Amazingly, crickets can shed limbs that are grasped by predators and regrow them. It is called autonomy and they are able to do this because they go through successive moults until the adult stage when this ability ceases. They feed on the leaves and flowers of a variety of plants.

It was a wonderful morning and I felt a real sense of well-being and quiet joy on finding Nature's surprises.

More urban wildflower meadows are needed for pollinators

I could not have been more delighted when I read the following research results recently. A wildflower meadow really is beneficial to pollinators, even a mini one.

"As urbanisation is expected to increase in Europe over this decade, managing urban environments as important habitat for pollinators will become ever more relevant", write Katherine Baldock and colleagues from the University of Bristol in their paper 'Where is the UK’s pollinator biodiversity? The importance of urban areas for flower-visiting insects'.

"Although the researchers appreciate that attention has been directed towards benefiting pollinators in agricultural environments in recent years, they suggest that more should be done to improve the quality of urban spaces for pollinators as well - this could include such measures as more trees and wildflower meadows in cities, leaving grass areas uncut, and pesticide-free small-scale urban agriculture."

Hooray for that! And let's hope local councils up and down the country are taking note.

Why is Poldark so popular?

The latest series in the BBC television drama 'Poldark' took the country by storm and became very popular overnight. I am sure that viewers were not only spellbound by handsome Ross Poldark and beautiful Demelza.

They were subconsciously drawn to the evocative images of once commonplace wildflower meadows being scythed and the unmown, wild landscapes and rugged coastline. These landscapes appeal to the innate hunter-gatherer within us, in contrast to the mown, abnormal landscape that we see just about everywhere nowadays.

Manicured, tidy landscapes are accepted by mindsets conditioned into seeing them as the 'norm' due to successful advertisements showing pristine lawns being mown and killing off out those 'horrible' weeds with herbicides, making it the only acceptable landscape in our 'enlightened' age.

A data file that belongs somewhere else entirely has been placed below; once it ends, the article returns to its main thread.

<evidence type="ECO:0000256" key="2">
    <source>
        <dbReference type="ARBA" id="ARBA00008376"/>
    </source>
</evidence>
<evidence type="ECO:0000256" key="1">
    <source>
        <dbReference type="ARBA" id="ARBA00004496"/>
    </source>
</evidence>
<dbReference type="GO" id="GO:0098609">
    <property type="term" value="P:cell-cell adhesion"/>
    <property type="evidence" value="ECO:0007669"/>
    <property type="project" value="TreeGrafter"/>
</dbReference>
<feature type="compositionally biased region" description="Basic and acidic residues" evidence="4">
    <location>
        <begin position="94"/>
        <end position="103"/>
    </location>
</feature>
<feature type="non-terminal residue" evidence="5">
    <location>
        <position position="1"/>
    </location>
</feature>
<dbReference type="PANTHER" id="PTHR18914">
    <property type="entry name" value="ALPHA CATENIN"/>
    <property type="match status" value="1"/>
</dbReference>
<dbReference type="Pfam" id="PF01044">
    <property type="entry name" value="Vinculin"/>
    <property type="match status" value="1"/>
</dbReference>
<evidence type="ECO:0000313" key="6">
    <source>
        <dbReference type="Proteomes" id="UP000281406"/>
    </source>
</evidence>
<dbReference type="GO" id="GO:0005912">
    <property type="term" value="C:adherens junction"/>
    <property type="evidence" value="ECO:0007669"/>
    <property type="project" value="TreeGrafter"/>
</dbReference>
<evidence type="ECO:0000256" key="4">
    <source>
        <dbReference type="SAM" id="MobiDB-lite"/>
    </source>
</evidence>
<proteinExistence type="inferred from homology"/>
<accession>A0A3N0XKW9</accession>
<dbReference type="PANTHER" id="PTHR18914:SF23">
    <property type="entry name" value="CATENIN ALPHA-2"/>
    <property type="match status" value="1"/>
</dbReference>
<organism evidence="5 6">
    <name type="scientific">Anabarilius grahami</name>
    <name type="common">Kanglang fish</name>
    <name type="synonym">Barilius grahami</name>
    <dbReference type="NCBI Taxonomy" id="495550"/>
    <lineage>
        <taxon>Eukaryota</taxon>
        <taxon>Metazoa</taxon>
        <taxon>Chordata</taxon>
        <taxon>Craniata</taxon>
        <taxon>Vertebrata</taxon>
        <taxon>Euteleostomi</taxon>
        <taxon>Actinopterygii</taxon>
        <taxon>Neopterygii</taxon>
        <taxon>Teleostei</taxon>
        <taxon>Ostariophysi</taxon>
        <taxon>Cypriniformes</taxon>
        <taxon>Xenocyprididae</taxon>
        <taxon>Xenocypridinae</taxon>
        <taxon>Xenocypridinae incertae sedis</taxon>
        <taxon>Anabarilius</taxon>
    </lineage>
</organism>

Yet the lawnmower was not invented until 1830 by Edwin Budding. Meadows used to be scythed and the grass needed to be tall enough to be able to scythe it. There was a traditional rhythm of allowing the grass to grow through spring and summer, cutting the hay between mid-July and Lammas Day (1st August) and then grazing the aftermath until November.

As the hay was cut by farmers at different times between those dates, the mosaic of habitats meant that there was a diversity of wildflowers available for pollinators. What an amazing, vibrant, inspiring landscape it must have been.

We all need an intimate connection with natural landscapes for our mental and physical health and well-being; and the planet's too: as well as supporting wonderful ecosystems and lifting our spirits, wildflower meadows are valuable carbon sinks.

So why not do your bit for the planet and your local wildlife by starting your own mini wildflower meadow in an unused lawn area? And troubling your local council to do the same in its parks, gardens and green verges?



Jo Cartmell is a wildlife photographer, amateur ecologist and wildlife conservationist, and a founding member of Friends of Radley Lakes. Her passion for British wildlife began in early childhood. Her special interests are water voles and wildflower meadows. She started @WaterVole on Twitter in 2009 and @NearbyWild in 2015.

More on The Ecologist by Jo Cartmell

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This article was originally published on NearbyWild, a new website created to celebrate and enhance the local wildlife where we live.